Full text of this article is only available in PDF format.

Dan Bergström (email), Urban Bergsten, Tomas Nordfjell

Comparison of boom-corridor thinning and thinning from below harvesting methods in young dense Scots pine stands

Bergström D., Bergsten U., Nordfjell T. (2010). Comparison of boom-corridor thinning and thinning from below harvesting methods in young dense Scots pine stands. Silva Fennica vol. 44 no. 4 article id 134. https://doi.org/10.14214/sf.134

Abstract

At present, only a small proportion of the potential extractable bioenergy from young dense forests in Sweden is utilized. The conventional mechanized first thinning systems used in such stands suffer from low productivity, so the operation is only profitable in stands with bigger trees and high standing volumes. Conventional harvesters are used for this operation equipped with accumulating felling heads designed for handling several trees during each crane cycle. In thinning from below the felling and bunching work requires many time-consuming non-linear crane movements to avoid felling or damaging of future crop trees. However, higher productivity can be achieved when trees between strip roads are harvested in about 1 m-wide corridors with a length corresponding to the reach of the crane. We refer to this operation as boom-corridor thinning. The objective of this study was to compare felling and bunching productivity in young dense stands when employing thinning from below or boom-corridor thinning. Experiments were performed using a randomized block design involving between 4400 and 18 600 trees x ha-1 with a corresponding average tree size of 7.2 and 3.2 cm dbh, respectively. Based on the average tree being removed at a dbh of 5.7 cm, the productivity (ODt x PW-hour-1) was significant (almost 16%) higher for the boom-corridor thinning than for thinning from below treatment. At the same time, the time taken for the work element “Crane in-between” (the period between the loaded crane starting to move towards a tree and the felling head rapidly slowing down for positioning) was significantly reduced, by almost 17%. The positive results were achieved even though the operator was new to the method. To achieve a significantly higher efficiency during the felling and bunching operation, development of new harvesting equipment and operating techniques seems crucial.

Keywords
bioenergy; comparative time studies; energy wood; geometric thinning; pre-commercial thinnings; systematic thinnings

Author Info
  • Bergström, Swedish University of Agricultural Sciences, Dept of Forest Resource Management, Section of Planning and Operations Management, Umeå, Sweden ORCID ID:E-mail dan.bergstrom@srh.slu.se (email)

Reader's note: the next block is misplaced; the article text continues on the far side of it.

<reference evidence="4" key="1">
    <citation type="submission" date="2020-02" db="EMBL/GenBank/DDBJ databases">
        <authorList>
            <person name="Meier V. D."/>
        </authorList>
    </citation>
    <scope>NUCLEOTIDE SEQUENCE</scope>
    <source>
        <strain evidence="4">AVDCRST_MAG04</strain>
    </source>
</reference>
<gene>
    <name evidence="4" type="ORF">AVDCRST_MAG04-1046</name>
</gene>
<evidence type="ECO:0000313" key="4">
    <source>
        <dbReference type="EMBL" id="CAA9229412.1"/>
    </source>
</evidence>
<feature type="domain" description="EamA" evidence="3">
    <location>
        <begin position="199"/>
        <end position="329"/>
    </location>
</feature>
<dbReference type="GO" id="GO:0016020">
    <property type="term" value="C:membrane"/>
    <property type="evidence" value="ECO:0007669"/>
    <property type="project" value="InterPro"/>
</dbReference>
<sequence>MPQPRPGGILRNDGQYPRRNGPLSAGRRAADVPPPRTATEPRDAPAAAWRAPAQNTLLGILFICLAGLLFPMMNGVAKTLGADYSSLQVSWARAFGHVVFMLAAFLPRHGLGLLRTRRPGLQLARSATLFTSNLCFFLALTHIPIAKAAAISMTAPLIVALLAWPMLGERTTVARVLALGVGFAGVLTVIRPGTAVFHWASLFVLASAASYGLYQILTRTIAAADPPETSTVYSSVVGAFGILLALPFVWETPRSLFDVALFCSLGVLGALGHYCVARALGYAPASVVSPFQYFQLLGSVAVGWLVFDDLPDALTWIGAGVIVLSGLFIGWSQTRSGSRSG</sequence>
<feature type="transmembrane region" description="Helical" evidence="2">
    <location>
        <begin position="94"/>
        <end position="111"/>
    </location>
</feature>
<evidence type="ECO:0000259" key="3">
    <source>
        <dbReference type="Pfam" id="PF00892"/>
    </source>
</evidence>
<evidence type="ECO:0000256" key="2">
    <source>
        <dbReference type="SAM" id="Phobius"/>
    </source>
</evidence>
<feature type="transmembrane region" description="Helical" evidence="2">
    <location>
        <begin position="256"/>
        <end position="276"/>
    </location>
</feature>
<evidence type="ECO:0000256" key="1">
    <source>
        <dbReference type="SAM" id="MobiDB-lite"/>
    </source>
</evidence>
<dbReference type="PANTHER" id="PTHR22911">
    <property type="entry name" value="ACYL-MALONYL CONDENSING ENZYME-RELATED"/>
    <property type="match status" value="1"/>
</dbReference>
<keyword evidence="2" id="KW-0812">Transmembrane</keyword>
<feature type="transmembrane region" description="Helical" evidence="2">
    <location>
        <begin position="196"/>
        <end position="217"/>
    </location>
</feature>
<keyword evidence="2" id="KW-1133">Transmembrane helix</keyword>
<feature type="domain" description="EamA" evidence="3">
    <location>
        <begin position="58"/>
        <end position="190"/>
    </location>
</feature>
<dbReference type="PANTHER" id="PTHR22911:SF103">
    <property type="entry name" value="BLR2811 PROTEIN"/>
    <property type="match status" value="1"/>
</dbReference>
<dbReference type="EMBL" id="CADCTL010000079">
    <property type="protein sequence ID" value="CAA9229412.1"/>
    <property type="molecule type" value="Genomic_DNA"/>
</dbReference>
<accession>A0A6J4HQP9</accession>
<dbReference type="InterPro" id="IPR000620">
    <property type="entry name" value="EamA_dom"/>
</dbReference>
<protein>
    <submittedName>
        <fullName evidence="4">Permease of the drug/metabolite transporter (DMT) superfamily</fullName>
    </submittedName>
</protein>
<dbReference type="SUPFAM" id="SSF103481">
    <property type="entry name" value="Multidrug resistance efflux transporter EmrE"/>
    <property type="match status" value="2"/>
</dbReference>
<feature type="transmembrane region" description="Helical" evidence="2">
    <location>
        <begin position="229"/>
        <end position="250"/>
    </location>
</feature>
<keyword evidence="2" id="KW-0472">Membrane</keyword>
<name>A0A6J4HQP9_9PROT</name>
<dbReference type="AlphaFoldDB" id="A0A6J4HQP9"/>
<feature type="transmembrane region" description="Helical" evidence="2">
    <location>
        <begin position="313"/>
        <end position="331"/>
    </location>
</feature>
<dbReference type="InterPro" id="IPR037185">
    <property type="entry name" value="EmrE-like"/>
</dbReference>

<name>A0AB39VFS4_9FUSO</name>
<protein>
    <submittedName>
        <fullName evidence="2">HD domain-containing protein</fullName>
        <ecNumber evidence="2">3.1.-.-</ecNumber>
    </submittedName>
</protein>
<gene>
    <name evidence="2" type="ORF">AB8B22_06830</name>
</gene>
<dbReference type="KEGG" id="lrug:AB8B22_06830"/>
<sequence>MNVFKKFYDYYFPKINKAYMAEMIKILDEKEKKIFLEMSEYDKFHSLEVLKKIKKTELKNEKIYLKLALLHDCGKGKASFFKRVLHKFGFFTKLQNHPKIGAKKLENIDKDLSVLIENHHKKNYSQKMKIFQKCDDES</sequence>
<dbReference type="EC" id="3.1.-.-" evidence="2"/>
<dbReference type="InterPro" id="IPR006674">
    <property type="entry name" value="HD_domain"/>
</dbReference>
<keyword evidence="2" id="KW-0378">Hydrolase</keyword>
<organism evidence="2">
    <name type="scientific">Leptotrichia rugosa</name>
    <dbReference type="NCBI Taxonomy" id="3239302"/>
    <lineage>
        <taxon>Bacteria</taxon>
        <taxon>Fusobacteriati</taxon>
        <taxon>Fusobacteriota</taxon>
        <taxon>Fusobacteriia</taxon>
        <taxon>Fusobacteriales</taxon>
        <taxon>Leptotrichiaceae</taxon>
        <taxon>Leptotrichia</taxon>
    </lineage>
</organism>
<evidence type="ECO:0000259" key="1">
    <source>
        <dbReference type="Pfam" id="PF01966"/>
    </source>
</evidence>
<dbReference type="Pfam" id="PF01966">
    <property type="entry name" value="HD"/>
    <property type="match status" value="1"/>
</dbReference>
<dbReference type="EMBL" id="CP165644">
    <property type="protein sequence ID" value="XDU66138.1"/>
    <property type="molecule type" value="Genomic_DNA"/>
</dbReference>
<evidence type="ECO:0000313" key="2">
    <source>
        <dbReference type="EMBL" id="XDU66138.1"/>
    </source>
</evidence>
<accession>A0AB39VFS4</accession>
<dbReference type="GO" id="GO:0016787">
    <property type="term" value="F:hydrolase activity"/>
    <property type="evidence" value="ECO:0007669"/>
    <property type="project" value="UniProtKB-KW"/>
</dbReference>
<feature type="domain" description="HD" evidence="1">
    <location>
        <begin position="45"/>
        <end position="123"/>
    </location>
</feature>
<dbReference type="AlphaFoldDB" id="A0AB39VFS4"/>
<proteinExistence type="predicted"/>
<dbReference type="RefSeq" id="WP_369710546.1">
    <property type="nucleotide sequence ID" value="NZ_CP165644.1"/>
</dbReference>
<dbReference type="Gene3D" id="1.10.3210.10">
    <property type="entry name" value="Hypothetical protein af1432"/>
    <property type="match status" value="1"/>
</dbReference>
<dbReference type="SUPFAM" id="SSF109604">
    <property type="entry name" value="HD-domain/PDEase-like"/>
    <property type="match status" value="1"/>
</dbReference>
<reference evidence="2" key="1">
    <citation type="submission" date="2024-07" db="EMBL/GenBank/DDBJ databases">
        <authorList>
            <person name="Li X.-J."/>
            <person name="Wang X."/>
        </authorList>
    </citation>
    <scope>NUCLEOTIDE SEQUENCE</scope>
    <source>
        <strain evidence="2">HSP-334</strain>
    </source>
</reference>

• Bergsten, Swedish University of Agricultural Sciences, Dept of Forest Resource Management, Section of Planning and Operations Management, Umeå, Sweden ORCID ID:
  • Nordfjell, Swedish University of Agricultural Sciences, Dept of Forest Resource Management, Section of Planning and Operations Management, Umeå, Sweden ORCID ID:

Received 21 January 2010 Accepted 30 September 2010 Published 31 December 2010

Available at https://doi.org/10.14214/sf.134 | Download PDF

Creative Commons License

Register
Click this link to register for Silva Fennica submission and tracking system.
Log in
If you are a registered user, log in to save your selected articles for later access.
Contents alert
Sign up to receive alerts of new content

Your selected articles
Your search results
Ahnlund Ulvcrona K., Bergström D. et al. (2017) Stand structure after thinning in 1–2 m wide cor.. Silva Fennica vol. 51 no. 3 article id 1563
Lideskog H., Ersson B.T. et al. (2014) Determining boreal clearcut object properties an.. Silva Fennica vol. 48 no. 3 article id 1136
Ersson B.T., Bergsten U. et al. (2014) Reloading mechanized tree planting devices faste.. Silva Fennica vol. 48 no. 2 article id 1064
Karlsson L., Mörling T. et al. (2013) Influence of silvicultural regimes on the volume.. Silva Fennica vol. 47 no. 4 article id 938
Edlund J., Bergsten U. et al. (2013) A forest machine bogie with a bearing capacity d.. Silva Fennica vol. 47 no. 3 article id 1017
Ahnlund Ulvcrona K., Karlsson L. et al. (2013) Comparison of silvicultural regimes of lodgepole.. Silva Fennica vol. 47 no. 3 article id 974
Ersson B.T., Jundén L. et al. (2013) Simulated productivity of one- and two-armed tre.. Silva Fennica vol. 47 no. 2 article id 958
Backlund I., Bergsten U. (2012) Biomass production of dense direct-seeded lodgep.. Silva Fennica vol. 46 no. 4 article id 914
Ersson B.T., Bergsten U. et al. (2011) The cost-efficiency of seedling packaging specif.. Silva Fennica vol. 45 no. 3 article id 108
Bergström D., Bergsten U. et al. (2010) Comparison of boom-corridor thinning and thinnin.. Silva Fennica vol. 44 no. 4 article id 134
Chantal M.d., Rita H. et al. (2009) Frost heaving of Picea abies seedlings as influe.. Silva Fennica vol. 43 no. 1 article id 214
Mattson S., Bergsten U. et al. (2007) Pinus contorta growth in boreal Sweden as affect.. Silva Fennica vol. 41 no. 4 article id 273
Wennström U., Bergsten U. et al. (2007) Seedling establishment and growth after direct s.. Silva Fennica vol. 41 no. 2 article id 298
Roturier S., Bäcklund S. et al. (2007) Influence of ground substrate on establishment o.. Silva Fennica vol. 41 no. 2 article id 296
Bergström D., Bergsten U. et al. (2007) Simulation of geometric thinning systems and the.. Silva Fennica vol. 41 no. 1 article id 311
Eriksson D., Lindberg H. et al. (2006) Influence of silvicultural regime on wood struct.. Silva Fennica vol. 40 no. 4 article id 325
Bergsten U. (1988) Invigoration and IDS-sedimentation of Pinus sylv.. Silva Fennica vol. 22 no. 4 article id 5364